They do; because people fail to lubricate them. That's why I mentioned it in the first place.
    I believe his point was that 4x4 pickup trucks and SUVs should be designed a bit differently than FWD cars from the 70s.

    I know I'd be a bit unhappy if I bought a 2007 Sierra and it had the same front suspension and axle as my '87 Blazer.

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    I have two buddies with Blazers (one 95, one 96), both with over 225k miles last checked and they said they run great and trust them just fine on long trips. They have only had little things on the Blazer go out, but the motor has been rock strong.

    Mine is an 01 with 102k miles, bought it a couple of months ago. I have to fix a few little things, but other wise she runs great.
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    Resident Lifesaver LifeBoatDriver's Avatar

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    Originally posted by Element
    I believe his point was that 4x4 pickup trucks and SUVs should be designed a bit differently than FWD cars from the 70s.

    I know I'd be a bit unhappy if I bought a 2007 Sierra and it had the same front suspension and axle as my '87 Blazer.
    The thing is, you would not know that it was the same anyway. There are tons of these blazers running around still, doing a fine job.
    My buddy has a 89 that he drives the wee out of, bashes it off road, daily driven, etc. We replaced the oil cooler gasket and thats been it aside from normal wear items...

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    Mike Rowe for president Element's Avatar

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    Originally posted by LifeBoatDriver
    The thing is, you would not know that it was the same anyway. There are tons of these blazers running around still, doing a fine job.
    My buddy has a 89 that he drives the wee out of, bashes it off road, daily driven, etc. We replaced the oil cooler gasket and thats been it aside from normal wear items...
    Just because something works doesn't mean it's a good design.

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    Smilie King :flex: NoRiceInside's Avatar

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    Originally posted by Element
    Just because something works doesn't mean it's a good design.
    its not worth it he is the GM god and they do no wrong. when i was in the shop still blazer ball joints where cake and if planned right you could do 6 a day every few weeks and this wasn't a dealer ( our local dealers sucked so these were in warrenty in some cases) . this was in 01/02 but fuck if dave thinks its not a problem who are we to say it was .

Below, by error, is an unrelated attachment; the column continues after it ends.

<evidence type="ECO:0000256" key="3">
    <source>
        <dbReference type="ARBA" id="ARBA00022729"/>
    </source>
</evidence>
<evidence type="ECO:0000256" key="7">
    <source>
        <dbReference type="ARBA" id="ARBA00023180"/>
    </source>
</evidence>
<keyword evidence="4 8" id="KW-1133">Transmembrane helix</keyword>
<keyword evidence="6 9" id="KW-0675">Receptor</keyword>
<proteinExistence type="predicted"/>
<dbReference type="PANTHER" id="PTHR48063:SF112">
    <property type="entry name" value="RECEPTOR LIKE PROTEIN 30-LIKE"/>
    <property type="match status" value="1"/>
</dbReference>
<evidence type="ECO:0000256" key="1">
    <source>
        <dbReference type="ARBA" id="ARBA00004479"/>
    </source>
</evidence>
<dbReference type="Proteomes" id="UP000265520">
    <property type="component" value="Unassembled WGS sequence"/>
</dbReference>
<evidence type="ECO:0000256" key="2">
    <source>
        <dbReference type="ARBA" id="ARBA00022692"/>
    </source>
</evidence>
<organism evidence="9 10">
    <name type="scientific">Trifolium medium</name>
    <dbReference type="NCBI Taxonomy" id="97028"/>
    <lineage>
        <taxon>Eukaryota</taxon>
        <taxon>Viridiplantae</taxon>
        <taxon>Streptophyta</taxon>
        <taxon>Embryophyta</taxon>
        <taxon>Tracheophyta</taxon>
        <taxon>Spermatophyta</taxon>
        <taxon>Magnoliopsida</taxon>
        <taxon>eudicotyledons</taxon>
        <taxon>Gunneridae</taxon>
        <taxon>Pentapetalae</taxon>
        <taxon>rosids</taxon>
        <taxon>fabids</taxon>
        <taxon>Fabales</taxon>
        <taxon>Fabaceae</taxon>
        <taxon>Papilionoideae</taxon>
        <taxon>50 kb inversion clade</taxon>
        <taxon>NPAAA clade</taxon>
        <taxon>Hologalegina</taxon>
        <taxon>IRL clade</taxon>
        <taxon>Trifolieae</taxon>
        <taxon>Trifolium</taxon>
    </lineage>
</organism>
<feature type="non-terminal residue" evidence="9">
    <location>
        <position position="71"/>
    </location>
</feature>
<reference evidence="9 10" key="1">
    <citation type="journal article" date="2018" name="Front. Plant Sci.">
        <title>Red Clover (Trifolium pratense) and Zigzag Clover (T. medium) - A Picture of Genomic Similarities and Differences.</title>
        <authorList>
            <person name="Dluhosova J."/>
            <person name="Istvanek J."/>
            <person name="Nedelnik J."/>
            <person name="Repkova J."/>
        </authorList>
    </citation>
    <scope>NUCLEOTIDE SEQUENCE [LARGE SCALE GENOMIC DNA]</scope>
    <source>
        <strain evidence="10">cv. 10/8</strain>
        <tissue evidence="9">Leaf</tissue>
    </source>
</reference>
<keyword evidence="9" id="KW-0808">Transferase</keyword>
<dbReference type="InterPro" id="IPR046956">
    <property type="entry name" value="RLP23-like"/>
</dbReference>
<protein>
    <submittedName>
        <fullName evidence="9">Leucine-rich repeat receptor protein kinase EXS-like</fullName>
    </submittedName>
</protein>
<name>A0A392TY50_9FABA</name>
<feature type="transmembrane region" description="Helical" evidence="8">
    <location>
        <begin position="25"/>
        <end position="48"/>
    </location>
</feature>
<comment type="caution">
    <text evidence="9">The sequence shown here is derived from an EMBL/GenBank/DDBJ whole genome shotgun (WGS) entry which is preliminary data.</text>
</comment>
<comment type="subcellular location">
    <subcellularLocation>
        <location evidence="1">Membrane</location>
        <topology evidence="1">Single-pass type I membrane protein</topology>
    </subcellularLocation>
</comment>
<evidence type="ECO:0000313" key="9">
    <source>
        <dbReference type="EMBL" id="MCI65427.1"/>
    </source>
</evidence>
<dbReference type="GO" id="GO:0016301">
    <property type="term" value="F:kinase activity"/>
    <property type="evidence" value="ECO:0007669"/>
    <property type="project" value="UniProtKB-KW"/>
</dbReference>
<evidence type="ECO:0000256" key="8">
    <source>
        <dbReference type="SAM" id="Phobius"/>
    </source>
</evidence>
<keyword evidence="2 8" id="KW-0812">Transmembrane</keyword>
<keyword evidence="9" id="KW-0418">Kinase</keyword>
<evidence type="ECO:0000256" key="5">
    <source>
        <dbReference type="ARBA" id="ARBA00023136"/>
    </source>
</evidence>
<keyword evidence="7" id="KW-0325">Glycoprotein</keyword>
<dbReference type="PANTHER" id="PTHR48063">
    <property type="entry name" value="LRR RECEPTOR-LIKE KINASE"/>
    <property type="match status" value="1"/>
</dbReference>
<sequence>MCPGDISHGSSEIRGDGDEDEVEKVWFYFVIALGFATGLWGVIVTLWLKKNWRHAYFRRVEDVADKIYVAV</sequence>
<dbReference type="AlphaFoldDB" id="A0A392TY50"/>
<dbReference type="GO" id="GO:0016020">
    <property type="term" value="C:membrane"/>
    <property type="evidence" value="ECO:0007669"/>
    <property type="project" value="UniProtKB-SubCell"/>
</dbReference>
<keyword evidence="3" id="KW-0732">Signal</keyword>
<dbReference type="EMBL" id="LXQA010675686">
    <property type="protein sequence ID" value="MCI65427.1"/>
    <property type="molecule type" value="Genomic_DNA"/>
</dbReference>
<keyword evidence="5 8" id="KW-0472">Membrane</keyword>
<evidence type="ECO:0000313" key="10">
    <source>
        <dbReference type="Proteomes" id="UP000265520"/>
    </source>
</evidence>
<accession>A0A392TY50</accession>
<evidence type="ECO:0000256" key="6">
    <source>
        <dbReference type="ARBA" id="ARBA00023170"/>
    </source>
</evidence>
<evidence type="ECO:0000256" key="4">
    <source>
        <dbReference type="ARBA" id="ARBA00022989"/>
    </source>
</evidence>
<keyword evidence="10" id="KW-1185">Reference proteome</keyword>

while we are on blazers jmd had another 'non-problem' the oil lines from the remote filter to the block. but those need grease too

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    Originally posted by Element
    I believe his point was that 4x4 pickup trucks and SUVs should be designed a bit differently than FWD cars from the 70s.

    I know I'd be a bit unhappy if I bought a 2007 Sierra and it had the same front suspension and axle as my '87 Blazer.
    Do you think? Maybe that's why GM no longer builds this truck?


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    Originally posted by NoRiceInside
    its not worth it he is the GM god and they do no wrong. when i was in the shop still blazer ball joints where cake and if planned right you could do 6 a day every few weeks and this wasn't a dealer ( our local dealers sucked so these were in warrenty in some cases) . this was in 01/02 but fuck if dave thinks its not a problem who are we to say it was .

    while we are on blazers jmd had another 'non-problem' the oil lines from the remote filter to the block. but those need grease too
    Do you want me to apologize for GM building so many and people buying them by the millions? Every single one of the hundred or so sets that I have replaced has had a common characteristic; they was as dry as a bone. My mother has one of these trucks and it needed ball joints too - and do you know who was to blame? My Mom; for taking it to "Eddie's Fast Lane Oil Change" for the first 30,000 miles and not getting a single drop of grease when she was supposed to be getting an "LOF".
    It now has the second set of ball joints, (which are fine because I lube them twice a year) that have 70,000 miles on them and have been in the truck for 5 years. Just because you replace a lot of parts on the most common vehicle of it's type built at the time does not mean that the parts are "defective" it just means there's a lot of vehicles out there with those parts on them. Try to maintain perspective and get off of your jump to conclusions mat. It's a lubrication problem not a product quality problem - end of story.

    And that oil cooler design is no longer in use either because IMHO it's a POS. It's designs like that that result in corporate edicts like; "don't take the oil to the water, bring the water to the oil" - something that should have been engineering practice 30 years ago. External oil lines are something that needed to go away in the 1950's.
    Last edited by dave1w41; 10-11-2007 at 05:46 PM.

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    Originally posted by Element
    Just because something works doesn't mean it's a good design.